Category Archives: mysteries

Idaho

9780812994049_p0_v4_s192x300   Emily Ruskovich’s Idaho is a shattering and thought-provoking story, centered on a complicated collection of characters, connected by a mother’s murder of her own child.  Reading to discover the motive brings no satisfaction; Ruskovich is more interested in the inner workings of each mind, not just the killer.  Learning of Rustovich’s O’Henry award prompted me to read Idaho, but no surprise ending here.  The story weaves in and out of lives, backtracking, going into the future, dwelling on the present.  At times, the circular pattern is hard to follow as each character is slowly revealed.

The cast of characters meander in and out of the story, with flashbacks to the central focus, the murder of six year old May and her older sister June’s running away from the scene – never to be found. Later in the story, artist’s renderings of June’s appearance as she might be at different ages adds to the strangeness.

Jennie pleads guilty to cutting off May’s head with a hatchet while May sang in the back seat of their truck.  She begs for a death sentence, but is sent away to prison for life.  There she meets Elizabeth, a younger woman who has murdered her boyfriend and the neighbor who witnessed it.  Jennie attends poetry classes and takes notes for Elizabeth, who has been banned from class for her attack against another inmate.

May’s father, Wade, has inherited his family’s penchant for early onset dementia – all males seem to succumb in their fifties.  Ann, a music teacher at the local school, gives Wade piano lessons – his effort to focus his mind to strengthen his oncoming memory loss.  Before too long, Ann offers to marry Wade to care for him as he declines.

Almost as an aside, Elliot, an older boy with one leg from a horrible accident at the school, has the attention of both Ann and June, who has a secret crush. Rustovich connects his life as a tangent to the main action – another lesson in life’s struggles.

Are you keeping up?  Amazingly, Rustovich intertwines the lives of all the characters, although not until the end does her clever weaving become apparent.  The murder may be the focus but it is not the point.  Jennie’s sudden act may have been a moment of anger, but more likely an unthinking inexplainable move of frustration in the moment.  The author never really worries about the horrible act; the murder just makes no sense.

“Whatever brought that hatchet down was not a thought or an intention. No, the hatchet caught on the inertia of a feeling already gone.”

As Ann continues to discover more about the murder before Wade loses all memory, her pursuit of the truth seems to be a race with his decline.  Ultimately, he loses all memory and she is left with only Jennie as her source of information.  In the end, Ann creates a new life for the now elderly Jennie, and when the two wives eventually meet, it is not as dramatic as expected.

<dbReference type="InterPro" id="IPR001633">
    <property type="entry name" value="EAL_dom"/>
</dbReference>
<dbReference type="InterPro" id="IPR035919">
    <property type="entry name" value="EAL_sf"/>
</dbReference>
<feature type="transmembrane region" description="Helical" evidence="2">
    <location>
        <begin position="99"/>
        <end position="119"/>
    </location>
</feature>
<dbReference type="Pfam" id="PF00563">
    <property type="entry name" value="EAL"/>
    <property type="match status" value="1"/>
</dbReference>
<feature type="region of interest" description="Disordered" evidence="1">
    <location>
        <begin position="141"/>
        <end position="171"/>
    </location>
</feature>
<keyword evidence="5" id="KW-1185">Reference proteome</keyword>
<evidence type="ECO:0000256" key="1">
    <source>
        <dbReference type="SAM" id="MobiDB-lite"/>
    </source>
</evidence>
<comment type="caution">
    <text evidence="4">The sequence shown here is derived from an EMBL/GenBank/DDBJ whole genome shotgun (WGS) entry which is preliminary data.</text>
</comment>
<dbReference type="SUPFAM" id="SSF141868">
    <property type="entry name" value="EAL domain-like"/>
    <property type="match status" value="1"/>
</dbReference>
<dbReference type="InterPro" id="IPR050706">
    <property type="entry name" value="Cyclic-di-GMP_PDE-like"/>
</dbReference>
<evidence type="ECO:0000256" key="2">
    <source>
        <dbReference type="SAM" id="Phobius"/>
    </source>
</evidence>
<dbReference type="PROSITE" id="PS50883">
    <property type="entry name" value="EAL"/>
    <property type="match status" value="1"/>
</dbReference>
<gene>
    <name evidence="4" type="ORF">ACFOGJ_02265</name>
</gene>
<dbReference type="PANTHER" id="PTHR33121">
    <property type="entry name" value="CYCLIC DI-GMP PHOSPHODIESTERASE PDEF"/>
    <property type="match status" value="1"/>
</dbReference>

Their lives go on, despite the horrors – as does all life.  Maybe that was the point the author wanted to make.  The book is difficult to read, but full of thoughtful diversions leading back to how people cope.

 

 

 

The Widow’s House by Carol Goodman

9780062562623_p0_v2_s192x300   Whether or not you believe in ghosts, Carol Goodman’s Gothic mystery – The Widow’s House – might challenge your peace of mind.  The psychological suspense thriller is set in the Hudson Valley of New York with an unreliable narrator defying a host of chilling affronts.

When Claire and Jess Martin decide to move from their Brooklyn apartment to upstate New York near the farm where Claire grew up, they find the only affordable accommodations are as caretakers to an old crumbling mansion named Riven House belonging to their former college professor, also a writer.  Jess, having published his first book soon after graduating from college, has spent years looking for inspiration for his second, while Claire, an aspiring writer herself, abandoned her dreams to write to work as a copy editor to support them both.  When the money from Jess’s advance finally runs out, the Martins—now in their mid-thirties—are forced to move back upstate.

The house is clearly the Gothic replica of Thornfield Hall from Jane Eyre but soon takes on the characteristics of the Hitchcock setting in Gaslight or Shirley Jackson’s Hill House;  its history includes a series of tragedies and is thought haunted by the locals.  As Claire researches the house’s former occupants for her own novel, she is soon terrorized by their ghosts.

Goodman cleverly inserts doubt about Claire’s mental health, perhaps confirming the reader’s unwillingness to believe in the paranormal phenomenon appearing in the mist. Claire’s sanity is placed in question by revealing her nervous breakdown earlier, and her tendency to edit her own life, remaking it to something better and overlooking her traumas and losses of the past.  As people begin to die at Riven House,  Clare’s grip on reality becomes suspect, and the reader has to decide who to believe.

Like her other Gothic mystery romances, Goodman’s The Widow’s House combines  supernatural possibilities with the reality of human cruelty and misery.  In the end, you aren’t quite sure what the truth is, although Goodman provides a sane possibility. The captivating tale will haunt you and you will love every moment.

I am a fan of Goodman, having read all her novels from The Lake of Dead Languages to River Road.  As a bonus, Goodman offered a list of books that have inspired her in her notes at the end of the book.  You might look for one when you are in the mood for another chilling mystery.